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Why Heart Disease Still Kills More People Than Any Other Condition

August 22, 2017

Heart disease is the leading cause of death in the U.S., and the condition also is responsible for about 33 percent of all deaths worldwide, according to recent research.

The study, published in the Journal of the American College of Cardiology (JACC), found that nearly 18 million people across the globe died because of cardiovascular disease, one type of heart disease.

Researchers reviewed data over a 25-year period for 133 countries and found the number of global heart disease-related deaths grew by nearly 5 million people over this period. The findings were a bit surprising because heart disease deaths have declined in much of the Western world, including the U.S., Canada and Australia over the last 20 years, but researchers said these numbers have begun to plateau.

The study found that while heart disease deaths are no longer declining in high-income regions, low-income parts of the world have experienced an increase in the number of these deaths. Researchers also discovered that other heart conditions such as coronary artery disease was the leading cause of the loss of health in nearly every region they studied. Stroke was the second leading cause of loss of health, and the rates of both stroke and coronary artery disease began to increase around age 40, indicating that these conditions aren’t necessarily diseases of old age.

Researchers say countries need to focus on developing more low-cost treatments and increasing access to treatment in regions of the world that lack vast health care resources. They also said countries should invest in heart disease surveillance and population-based registries to track their efforts to reduce the prevalence of heart disease.

While doing these things can help countries lower heart disease rates, focusing on prevention is also critical. There are several risk factors for heart disease — such as high blood pressure, high cholesterol, smoking, drinking, being overweight or obese and poor diet — that can be addressed with lifestyle changes.

We say it all the time, but it must be repeated: proper diet and regular exercise can reduce your heart disease risk. Not to mention your risk for other chronic conditions, like diabetes and high blood pressure.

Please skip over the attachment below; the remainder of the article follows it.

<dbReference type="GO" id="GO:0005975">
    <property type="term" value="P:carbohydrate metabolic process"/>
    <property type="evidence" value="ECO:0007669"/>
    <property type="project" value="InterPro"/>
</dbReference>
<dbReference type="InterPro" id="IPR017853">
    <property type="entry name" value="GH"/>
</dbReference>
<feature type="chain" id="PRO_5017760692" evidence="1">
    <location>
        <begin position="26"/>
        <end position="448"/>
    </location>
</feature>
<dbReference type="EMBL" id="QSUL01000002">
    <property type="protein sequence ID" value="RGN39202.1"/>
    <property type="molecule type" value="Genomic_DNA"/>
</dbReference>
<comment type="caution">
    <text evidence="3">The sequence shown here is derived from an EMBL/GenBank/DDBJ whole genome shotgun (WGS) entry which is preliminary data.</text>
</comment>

We always urge patients to adopt healthy habits as early in life as possible, because it’s easier to stick to a routine if you’ve developed it early on. However, it’s never too late to make changes that can positively impact your health. Currently, 1 in 3 Americans lives with some form of heart disease, a condition that is not only the leading cause of death in the country but also one of the leading causes of disability (along with stroke). Health officials say the prevalence of these diseases could be reduced if we just focused on the controllable risk factors I mentioned above.

If you have one of these risk factors, schedule an appointment with your doctor (if you haven’t already done so) to learn more about the best ways to manage your condition. He or she likely will suggest lifestyle changes, but in some cases medications also may help, especially if you have genetic risk factors. Nutritional counseling also may be effective, because you can work with a dietitian and get guidance about the best ways to make lasting changes to your diet. Even if you start small, it can make a difference.

Heart disease is one of the leading causes of preventable death in the country, which means it is within your power to reduce your risk. While the research community can launch more targeted prevention and treatment efforts, we all individually can do our part to stay healthy. Making lifestyle changes isn’t easy by any means, but as the data shows, it may the one thing that keeps these statistics from growing.

Heart Disease Prevention Guide

We know that managing your heart health can be a daunting task. That’s why we’ve created a guide for patients to serve as a resource.

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